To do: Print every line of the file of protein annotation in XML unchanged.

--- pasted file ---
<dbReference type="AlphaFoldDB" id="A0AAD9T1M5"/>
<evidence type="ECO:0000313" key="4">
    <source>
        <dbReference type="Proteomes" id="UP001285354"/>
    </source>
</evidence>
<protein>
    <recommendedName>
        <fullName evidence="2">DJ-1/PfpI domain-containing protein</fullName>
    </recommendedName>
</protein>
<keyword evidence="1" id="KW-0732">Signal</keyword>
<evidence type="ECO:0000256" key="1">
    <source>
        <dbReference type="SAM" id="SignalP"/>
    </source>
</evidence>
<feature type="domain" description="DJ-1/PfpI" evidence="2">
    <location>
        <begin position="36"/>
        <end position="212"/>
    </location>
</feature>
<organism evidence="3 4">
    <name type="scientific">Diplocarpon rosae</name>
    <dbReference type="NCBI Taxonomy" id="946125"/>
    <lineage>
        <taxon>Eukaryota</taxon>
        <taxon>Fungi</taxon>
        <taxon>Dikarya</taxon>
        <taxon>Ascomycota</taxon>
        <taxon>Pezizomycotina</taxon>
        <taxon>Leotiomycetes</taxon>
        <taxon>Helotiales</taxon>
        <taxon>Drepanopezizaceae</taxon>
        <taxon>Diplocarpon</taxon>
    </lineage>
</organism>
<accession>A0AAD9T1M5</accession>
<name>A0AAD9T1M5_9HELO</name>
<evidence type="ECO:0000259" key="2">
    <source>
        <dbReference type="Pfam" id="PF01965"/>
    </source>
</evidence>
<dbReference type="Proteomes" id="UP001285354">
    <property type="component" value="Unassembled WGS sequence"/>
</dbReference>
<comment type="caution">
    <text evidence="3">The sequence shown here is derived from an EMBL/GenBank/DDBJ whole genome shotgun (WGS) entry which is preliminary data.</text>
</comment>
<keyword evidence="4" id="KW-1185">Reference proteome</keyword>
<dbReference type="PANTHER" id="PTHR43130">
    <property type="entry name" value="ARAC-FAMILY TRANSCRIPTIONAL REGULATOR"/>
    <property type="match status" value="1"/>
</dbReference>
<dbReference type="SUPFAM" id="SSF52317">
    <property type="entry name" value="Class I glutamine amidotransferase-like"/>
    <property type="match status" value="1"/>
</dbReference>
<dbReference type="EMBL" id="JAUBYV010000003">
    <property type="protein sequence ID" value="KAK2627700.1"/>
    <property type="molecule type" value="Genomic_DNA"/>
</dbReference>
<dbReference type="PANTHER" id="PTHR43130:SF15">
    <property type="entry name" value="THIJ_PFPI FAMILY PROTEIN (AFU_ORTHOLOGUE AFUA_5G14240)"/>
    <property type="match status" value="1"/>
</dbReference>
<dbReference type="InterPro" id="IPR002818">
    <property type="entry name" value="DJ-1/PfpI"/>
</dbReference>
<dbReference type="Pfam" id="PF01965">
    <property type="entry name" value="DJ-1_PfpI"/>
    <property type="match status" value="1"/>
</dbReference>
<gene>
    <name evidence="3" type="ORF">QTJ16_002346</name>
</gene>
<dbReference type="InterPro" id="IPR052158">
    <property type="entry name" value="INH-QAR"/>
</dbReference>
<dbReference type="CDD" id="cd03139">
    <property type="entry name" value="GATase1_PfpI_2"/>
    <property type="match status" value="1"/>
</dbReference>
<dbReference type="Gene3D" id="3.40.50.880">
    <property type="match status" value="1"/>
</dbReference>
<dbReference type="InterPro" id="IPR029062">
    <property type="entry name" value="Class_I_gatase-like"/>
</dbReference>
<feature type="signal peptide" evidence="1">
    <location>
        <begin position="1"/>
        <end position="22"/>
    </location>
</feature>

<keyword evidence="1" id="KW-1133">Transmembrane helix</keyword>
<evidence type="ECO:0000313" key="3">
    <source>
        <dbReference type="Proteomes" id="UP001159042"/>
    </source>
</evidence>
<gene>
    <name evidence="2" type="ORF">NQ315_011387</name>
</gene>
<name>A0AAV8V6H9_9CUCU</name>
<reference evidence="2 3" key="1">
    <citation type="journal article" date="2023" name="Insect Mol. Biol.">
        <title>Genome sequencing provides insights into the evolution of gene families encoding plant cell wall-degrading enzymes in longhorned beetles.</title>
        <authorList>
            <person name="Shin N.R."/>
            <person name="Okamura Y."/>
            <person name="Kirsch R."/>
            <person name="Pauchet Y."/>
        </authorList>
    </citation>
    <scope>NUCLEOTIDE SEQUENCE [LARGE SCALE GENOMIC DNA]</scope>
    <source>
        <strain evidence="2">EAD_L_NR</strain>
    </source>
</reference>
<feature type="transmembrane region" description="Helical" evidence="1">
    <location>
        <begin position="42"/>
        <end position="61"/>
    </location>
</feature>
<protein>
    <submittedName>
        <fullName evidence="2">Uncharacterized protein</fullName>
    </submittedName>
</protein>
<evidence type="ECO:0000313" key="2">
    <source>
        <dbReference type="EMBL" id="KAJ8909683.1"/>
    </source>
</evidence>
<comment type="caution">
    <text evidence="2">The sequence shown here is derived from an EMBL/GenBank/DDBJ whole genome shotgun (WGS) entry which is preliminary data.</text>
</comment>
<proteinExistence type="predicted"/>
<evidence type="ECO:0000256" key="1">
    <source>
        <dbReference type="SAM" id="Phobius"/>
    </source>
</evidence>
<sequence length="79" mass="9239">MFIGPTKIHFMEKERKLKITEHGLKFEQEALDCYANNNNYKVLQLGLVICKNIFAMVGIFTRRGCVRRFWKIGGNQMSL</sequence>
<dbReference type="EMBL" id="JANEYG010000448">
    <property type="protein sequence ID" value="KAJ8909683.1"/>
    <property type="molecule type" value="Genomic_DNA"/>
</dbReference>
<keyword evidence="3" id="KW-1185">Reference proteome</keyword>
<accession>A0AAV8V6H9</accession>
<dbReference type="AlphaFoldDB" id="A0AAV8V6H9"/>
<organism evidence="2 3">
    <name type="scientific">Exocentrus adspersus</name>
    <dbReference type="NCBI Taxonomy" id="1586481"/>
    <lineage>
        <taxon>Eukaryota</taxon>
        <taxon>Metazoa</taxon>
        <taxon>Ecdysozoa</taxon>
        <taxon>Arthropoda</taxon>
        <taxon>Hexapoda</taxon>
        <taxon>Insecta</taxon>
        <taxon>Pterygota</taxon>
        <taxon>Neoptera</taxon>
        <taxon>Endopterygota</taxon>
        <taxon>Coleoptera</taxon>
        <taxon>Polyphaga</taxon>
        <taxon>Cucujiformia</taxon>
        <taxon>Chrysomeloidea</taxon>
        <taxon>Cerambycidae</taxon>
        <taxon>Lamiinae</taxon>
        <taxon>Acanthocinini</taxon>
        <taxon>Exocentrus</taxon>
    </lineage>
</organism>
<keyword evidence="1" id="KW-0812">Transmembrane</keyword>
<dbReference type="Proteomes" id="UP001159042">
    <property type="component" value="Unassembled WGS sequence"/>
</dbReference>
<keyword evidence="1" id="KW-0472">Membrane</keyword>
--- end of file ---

<dbReference type="AlphaFoldDB" id="A0AAD9T1M5"/>
<evidence type="ECO:0000313" key="4">
    <source>
        <dbReference type="Proteomes" id="UP001285354"/>
    </source>
</evidence>
<protein>
    <recommendedName>
        <fullName evidence="2">DJ-1/PfpI domain-containing protein</fullName>
    </recommendedName>
</protein>
<keyword evidence="1" id="KW-0732">Signal</keyword>
<evidence type="ECO:0000256" key="1">
    <source>
        <dbReference type="SAM" id="SignalP"/>
    </source>
</evidence>
<feature type="domain" description="DJ-1/PfpI" evidence="2">
    <location>
        <begin position="36"/>
        <end position="212"/>
    </location>
</feature>
<organism evidence="3 4">
    <name type="scientific">Diplocarpon rosae</name>
    <dbReference type="NCBI Taxonomy" id="946125"/>
    <lineage>
        <taxon>Eukaryota</taxon>
        <taxon>Fungi</taxon>
        <taxon>Dikarya</taxon>
        <taxon>Ascomycota</taxon>
        <taxon>Pezizomycotina</taxon>
        <taxon>Leotiomycetes</taxon>
        <taxon>Helotiales</taxon>
        <taxon>Drepanopezizaceae</taxon>
        <taxon>Diplocarpon</taxon>
    </lineage>
</organism>
<accession>A0AAD9T1M5</accession>
<name>A0AAD9T1M5_9HELO</name>
<evidence type="ECO:0000259" key="2">
    <source>
        <dbReference type="Pfam" id="PF01965"/>
    </source>
</evidence>
<dbReference type="Proteomes" id="UP001285354">
    <property type="component" value="Unassembled WGS sequence"/>
</dbReference>
<comment type="caution">
    <text evidence="3">The sequence shown here is derived from an EMBL/GenBank/DDBJ whole genome shotgun (WGS) entry which is preliminary data.</text>
</comment>
<keyword evidence="4" id="KW-1185">Reference proteome</keyword>
<dbReference type="PANTHER" id="PTHR43130">
    <property type="entry name" value="ARAC-FAMILY TRANSCRIPTIONAL REGULATOR"/>
    <property type="match status" value="1"/>
</dbReference>
<dbReference type="SUPFAM" id="SSF52317">
    <property type="entry name" value="Class I glutamine amidotransferase-like"/>
    <property type="match status" value="1"/>
</dbReference>
<dbReference type="EMBL" id="JAUBYV010000003">
    <property type="protein sequence ID" value="KAK2627700.1"/>
    <property type="molecule type" value="Genomic_DNA"/>
</dbReference>
<dbReference type="PANTHER" id="PTHR43130:SF15">
    <property type="entry name" value="THIJ_PFPI FAMILY PROTEIN (AFU_ORTHOLOGUE AFUA_5G14240)"/>
    <property type="match status" value="1"/>
</dbReference>
<dbReference type="InterPro" id="IPR002818">
    <property type="entry name" value="DJ-1/PfpI"/>
</dbReference>
<dbReference type="Pfam" id="PF01965">
    <property type="entry name" value="DJ-1_PfpI"/>
    <property type="match status" value="1"/>
</dbReference>
<gene>
    <name evidence="3" type="ORF">QTJ16_002346</name>
</gene>
<dbReference type="InterPro" id="IPR052158">
    <property type="entry name" value="INH-QAR"/>
</dbReference>
<dbReference type="CDD" id="cd03139">
    <property type="entry name" value="GATase1_PfpI_2"/>
    <property type="match status" value="1"/>
</dbReference>
<dbReference type="Gene3D" id="3.40.50.880">
    <property type="match status" value="1"/>
</dbReference>
<dbReference type="InterPro" id="IPR029062">
    <property type="entry name" value="Class_I_gatase-like"/>
</dbReference>
<feature type="signal peptide" evidence="1">
    <location>
        <begin position="1"/>
        <end position="22"/>
    </location>
</feature>

<keyword evidence="1" id="KW-1133">Transmembrane helix</keyword>
<evidence type="ECO:0000313" key="3">
    <source>
        <dbReference type="Proteomes" id="UP001159042"/>
    </source>
</evidence>
<gene>
    <name evidence="2" type="ORF">NQ315_011387</name>
</gene>
<name>A0AAV8V6H9_9CUCU</name>
<reference evidence="2 3" key="1">
    <citation type="journal article" date="2023" name="Insect Mol. Biol.">
        <title>Genome sequencing provides insights into the evolution of gene families encoding plant cell wall-degrading enzymes in longhorned beetles.</title>
        <authorList>
            <person name="Shin N.R."/>
            <person name="Okamura Y."/>
            <person name="Kirsch R."/>
            <person name="Pauchet Y."/>
        </authorList>
    </citation>
    <scope>NUCLEOTIDE SEQUENCE [LARGE SCALE GENOMIC DNA]</scope>
    <source>
        <strain evidence="2">EAD_L_NR</strain>
    </source>
</reference>
<feature type="transmembrane region" description="Helical" evidence="1">
    <location>
        <begin position="42"/>
        <end position="61"/>
    </location>
</feature>
<protein>
    <submittedName>
        <fullName evidence="2">Uncharacterized protein</fullName>
    </submittedName>
</protein>
<evidence type="ECO:0000313" key="2">
    <source>
        <dbReference type="EMBL" id="KAJ8909683.1"/>
    </source>
</evidence>
<comment type="caution">
    <text evidence="2">The sequence shown here is derived from an EMBL/GenBank/DDBJ whole genome shotgun (WGS) entry which is preliminary data.</text>
</comment>
<proteinExistence type="predicted"/>
<evidence type="ECO:0000256" key="1">
    <source>
        <dbReference type="SAM" id="Phobius"/>
    </source>
</evidence>
<sequence length="79" mass="9239">MFIGPTKIHFMEKERKLKITEHGLKFEQEALDCYANNNNYKVLQLGLVICKNIFAMVGIFTRRGCVRRFWKIGGNQMSL</sequence>
<dbReference type="EMBL" id="JANEYG010000448">
    <property type="protein sequence ID" value="KAJ8909683.1"/>
    <property type="molecule type" value="Genomic_DNA"/>
</dbReference>
<keyword evidence="3" id="KW-1185">Reference proteome</keyword>
<accession>A0AAV8V6H9</accession>
<dbReference type="AlphaFoldDB" id="A0AAV8V6H9"/>
<organism evidence="2 3">
    <name type="scientific">Exocentrus adspersus</name>
    <dbReference type="NCBI Taxonomy" id="1586481"/>
    <lineage>
        <taxon>Eukaryota</taxon>
        <taxon>Metazoa</taxon>
        <taxon>Ecdysozoa</taxon>
        <taxon>Arthropoda</taxon>
        <taxon>Hexapoda</taxon>
        <taxon>Insecta</taxon>
        <taxon>Pterygota</taxon>
        <taxon>Neoptera</taxon>
        <taxon>Endopterygota</taxon>
        <taxon>Coleoptera</taxon>
        <taxon>Polyphaga</taxon>
        <taxon>Cucujiformia</taxon>
        <taxon>Chrysomeloidea</taxon>
        <taxon>Cerambycidae</taxon>
        <taxon>Lamiinae</taxon>
        <taxon>Acanthocinini</taxon>
        <taxon>Exocentrus</taxon>
    </lineage>
</organism>
<keyword evidence="1" id="KW-0812">Transmembrane</keyword>
<dbReference type="Proteomes" id="UP001159042">
    <property type="component" value="Unassembled WGS sequence"/>
</dbReference>
<keyword evidence="1" id="KW-0472">Membrane</keyword>